|Title||Citizen-State Relations in Informal Settlements in Lagos, Nigeria|
|C1 Background and Explanation of Rationale||
Lagos, Nigeria, like other megacities across the globe serves as a symbol of promise and opportunity for those who call the city home. While the Nigerian government shares similar goals of growth for the city, in practice, development is uneven and leaves many of the city’s inhabitants behind. As the Lagos State government seeks to transform the country’s largest city into the next Dubai, it is faced with the question of how to develop its shopping malls and luxury apartment complexes while still upholding the social contract even with its poorest residents. Although there are some initiatives focused on inclusive development, the government has often adopted a strategy of simply trying to remove informal street hawkers and residents of informal settlements, through arrests, evictions, and demolitions. As a result, some residents of informal settlements fear being forcefully evicted from their homes by the government or overnight demolition of their entire community.
From an outsider’s perspective, it would appear that the state has broken its social contract with these citizens. When services no longer function and the state is seen as the predator, rather than protector, how do citizens view the government and make decisions about engaging with it? The goal of this pilot study is to explore the relationship between residents of informal settlements in this megacity and the government. We study these questions in Lagos because it serves as the nexus of tensions between the state’s implementation of its goals and citizens’ interests. And because its promise of opportunity is also a draw for migrants, Lagos is characterized by religious and ethnic diversity.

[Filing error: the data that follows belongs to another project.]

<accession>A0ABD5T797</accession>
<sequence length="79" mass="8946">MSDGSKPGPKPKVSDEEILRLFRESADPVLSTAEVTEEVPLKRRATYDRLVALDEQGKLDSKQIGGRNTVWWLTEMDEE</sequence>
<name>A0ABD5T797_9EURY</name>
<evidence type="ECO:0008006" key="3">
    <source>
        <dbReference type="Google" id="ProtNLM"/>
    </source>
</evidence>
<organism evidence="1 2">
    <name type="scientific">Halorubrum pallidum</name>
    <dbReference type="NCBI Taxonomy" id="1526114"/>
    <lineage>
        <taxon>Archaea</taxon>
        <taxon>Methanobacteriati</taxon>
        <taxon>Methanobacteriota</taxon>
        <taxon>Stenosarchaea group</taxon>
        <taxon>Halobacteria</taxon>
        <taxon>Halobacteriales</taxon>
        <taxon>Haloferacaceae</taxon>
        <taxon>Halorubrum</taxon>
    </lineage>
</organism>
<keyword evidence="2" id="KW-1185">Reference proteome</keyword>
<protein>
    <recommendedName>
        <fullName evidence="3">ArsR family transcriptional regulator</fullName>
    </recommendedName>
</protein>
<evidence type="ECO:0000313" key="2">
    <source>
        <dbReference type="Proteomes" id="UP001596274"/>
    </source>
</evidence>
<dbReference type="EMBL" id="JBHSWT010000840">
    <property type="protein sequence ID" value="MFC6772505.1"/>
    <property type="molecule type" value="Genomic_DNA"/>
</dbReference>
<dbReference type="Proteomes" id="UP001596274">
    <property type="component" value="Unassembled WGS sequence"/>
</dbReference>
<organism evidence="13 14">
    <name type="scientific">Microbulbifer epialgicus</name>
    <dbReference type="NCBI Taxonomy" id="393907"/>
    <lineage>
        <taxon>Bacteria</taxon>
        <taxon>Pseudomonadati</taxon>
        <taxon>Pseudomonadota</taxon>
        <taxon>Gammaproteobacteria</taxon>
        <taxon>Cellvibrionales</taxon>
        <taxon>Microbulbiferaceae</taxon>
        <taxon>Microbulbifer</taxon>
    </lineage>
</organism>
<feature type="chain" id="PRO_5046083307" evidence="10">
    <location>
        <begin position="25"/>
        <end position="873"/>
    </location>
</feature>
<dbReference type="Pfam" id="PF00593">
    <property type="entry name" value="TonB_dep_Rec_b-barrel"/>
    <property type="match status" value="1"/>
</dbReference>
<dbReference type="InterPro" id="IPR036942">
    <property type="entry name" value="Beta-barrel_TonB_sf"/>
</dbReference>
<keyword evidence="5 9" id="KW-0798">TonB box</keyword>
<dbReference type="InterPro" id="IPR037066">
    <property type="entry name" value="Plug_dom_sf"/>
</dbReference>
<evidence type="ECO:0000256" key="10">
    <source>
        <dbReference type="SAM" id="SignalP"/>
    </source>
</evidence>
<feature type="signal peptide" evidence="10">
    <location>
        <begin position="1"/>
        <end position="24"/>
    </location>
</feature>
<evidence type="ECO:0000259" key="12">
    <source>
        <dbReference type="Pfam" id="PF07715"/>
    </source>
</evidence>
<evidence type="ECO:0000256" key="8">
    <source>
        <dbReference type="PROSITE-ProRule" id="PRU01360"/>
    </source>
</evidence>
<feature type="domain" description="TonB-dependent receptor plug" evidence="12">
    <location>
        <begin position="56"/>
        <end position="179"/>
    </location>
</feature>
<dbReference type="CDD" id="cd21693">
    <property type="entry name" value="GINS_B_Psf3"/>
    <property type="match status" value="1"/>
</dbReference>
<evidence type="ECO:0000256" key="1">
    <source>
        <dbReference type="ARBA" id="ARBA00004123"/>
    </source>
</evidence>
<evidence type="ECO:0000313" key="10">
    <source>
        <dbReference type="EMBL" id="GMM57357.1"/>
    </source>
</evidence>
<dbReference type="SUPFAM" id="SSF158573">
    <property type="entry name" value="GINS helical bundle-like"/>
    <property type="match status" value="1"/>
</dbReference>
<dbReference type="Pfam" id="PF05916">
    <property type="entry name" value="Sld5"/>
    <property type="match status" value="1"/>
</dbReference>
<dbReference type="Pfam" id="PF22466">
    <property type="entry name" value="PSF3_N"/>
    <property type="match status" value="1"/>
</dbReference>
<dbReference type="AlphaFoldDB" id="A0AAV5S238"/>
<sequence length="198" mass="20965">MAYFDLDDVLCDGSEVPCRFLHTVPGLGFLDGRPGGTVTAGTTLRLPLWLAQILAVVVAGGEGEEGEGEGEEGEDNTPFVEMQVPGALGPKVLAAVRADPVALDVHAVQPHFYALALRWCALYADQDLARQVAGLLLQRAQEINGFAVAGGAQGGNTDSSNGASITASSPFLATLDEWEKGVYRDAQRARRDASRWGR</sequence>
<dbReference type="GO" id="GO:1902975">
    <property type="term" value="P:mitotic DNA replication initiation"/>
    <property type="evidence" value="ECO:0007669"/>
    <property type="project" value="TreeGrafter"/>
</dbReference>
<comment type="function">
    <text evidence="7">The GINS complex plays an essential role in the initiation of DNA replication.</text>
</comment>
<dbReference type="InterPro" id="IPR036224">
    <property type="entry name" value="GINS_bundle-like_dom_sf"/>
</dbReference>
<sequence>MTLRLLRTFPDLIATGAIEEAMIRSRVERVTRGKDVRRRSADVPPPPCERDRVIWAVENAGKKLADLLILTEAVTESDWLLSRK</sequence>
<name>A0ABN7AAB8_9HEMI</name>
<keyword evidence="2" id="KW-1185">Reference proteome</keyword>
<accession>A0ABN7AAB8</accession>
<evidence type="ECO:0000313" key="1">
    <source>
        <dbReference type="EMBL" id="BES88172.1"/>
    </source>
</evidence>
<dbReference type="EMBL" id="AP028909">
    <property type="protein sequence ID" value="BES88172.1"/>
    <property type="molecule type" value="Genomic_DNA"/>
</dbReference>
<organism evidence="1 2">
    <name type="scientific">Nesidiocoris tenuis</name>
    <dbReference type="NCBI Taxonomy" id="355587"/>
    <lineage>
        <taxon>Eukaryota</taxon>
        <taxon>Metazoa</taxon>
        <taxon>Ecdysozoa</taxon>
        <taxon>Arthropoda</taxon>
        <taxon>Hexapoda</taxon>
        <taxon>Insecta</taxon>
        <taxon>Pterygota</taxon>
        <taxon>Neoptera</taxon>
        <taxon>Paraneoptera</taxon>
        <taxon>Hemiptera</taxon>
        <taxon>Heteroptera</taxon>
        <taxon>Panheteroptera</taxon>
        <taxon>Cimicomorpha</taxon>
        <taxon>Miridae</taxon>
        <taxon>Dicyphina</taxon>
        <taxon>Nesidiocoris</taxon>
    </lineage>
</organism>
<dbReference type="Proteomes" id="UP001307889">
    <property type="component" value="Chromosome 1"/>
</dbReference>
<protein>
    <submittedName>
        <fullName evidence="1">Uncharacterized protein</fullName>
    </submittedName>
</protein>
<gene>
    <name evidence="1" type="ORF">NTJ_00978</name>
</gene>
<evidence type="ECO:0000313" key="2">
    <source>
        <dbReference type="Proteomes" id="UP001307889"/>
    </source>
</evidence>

|C2 What are the hypotheses to be tested?||This study investigates how exposure to forced evictions correlates with mistrust of the state, investment in livelihoods, and political and community engagement. When residents are uncertain of what tomorrow might hold for them, how do they make economic investment decisions and choices about participating in political activities? How do they decide whether to engage and collaborate with their neighbors? Since state provision of social services is sparse in these settlements, community members may need to cooperate to self-provide. We examine intra-community dynamics and explore how individuals relate to and rely on other members of their community for both economic and social benefits. We also explore citizens’ relationships with local leaders, including traditional chiefs (baales), community development association (CDA) officials. These leaders likely play important roles as intermediaries with the state and community organizers. We are also interested in the role of traditional landowning elites, who are often politically powerful and may themselves either protect or predate on communities.|
|C3 How will these hypotheses be tested? *||
Most hypotheses will be tested using linear regression. First, the bivariate relationship will be tested with a single regressor. Then the specified controls for will also be added. We will also look at heterogeneous effects. All regressions will include community and enumerator fixed effects.
Hypotheses tested with survey experiments will be tested using a standard difference-in-means test. In addition, we will use linear regression and include our standard controls and measures to investigate heterogeneous treatment effects. We will also include community and enumerator fixed effects.
See Pre-Analysis Plan (pages 3-9, “Empirical Strategy” sections) for more details.
|C5 Scale (# of Units)||502|
|C6 Was a power analysis conducted prior to data collection?||No|
|C7 Has this research received Insitutional Review Board (IRB) or ethics committee approval?||Yes|
|C8 IRB Number||1806399516|
|C9 Date of IRB Approval||07/03/2018|
|C10 Will the intervention be implemented by the researcher or a third party?||Researchers|
|C11 Did any of the research team receive remuneration from the implementing agency for taking part in this research?||not provided by authors|
|C12 If relevant, is there an advance agreement with the implementation group that all results can be published?||not provided by authors|
|C13 JEL Classification(s)||not provided by authors|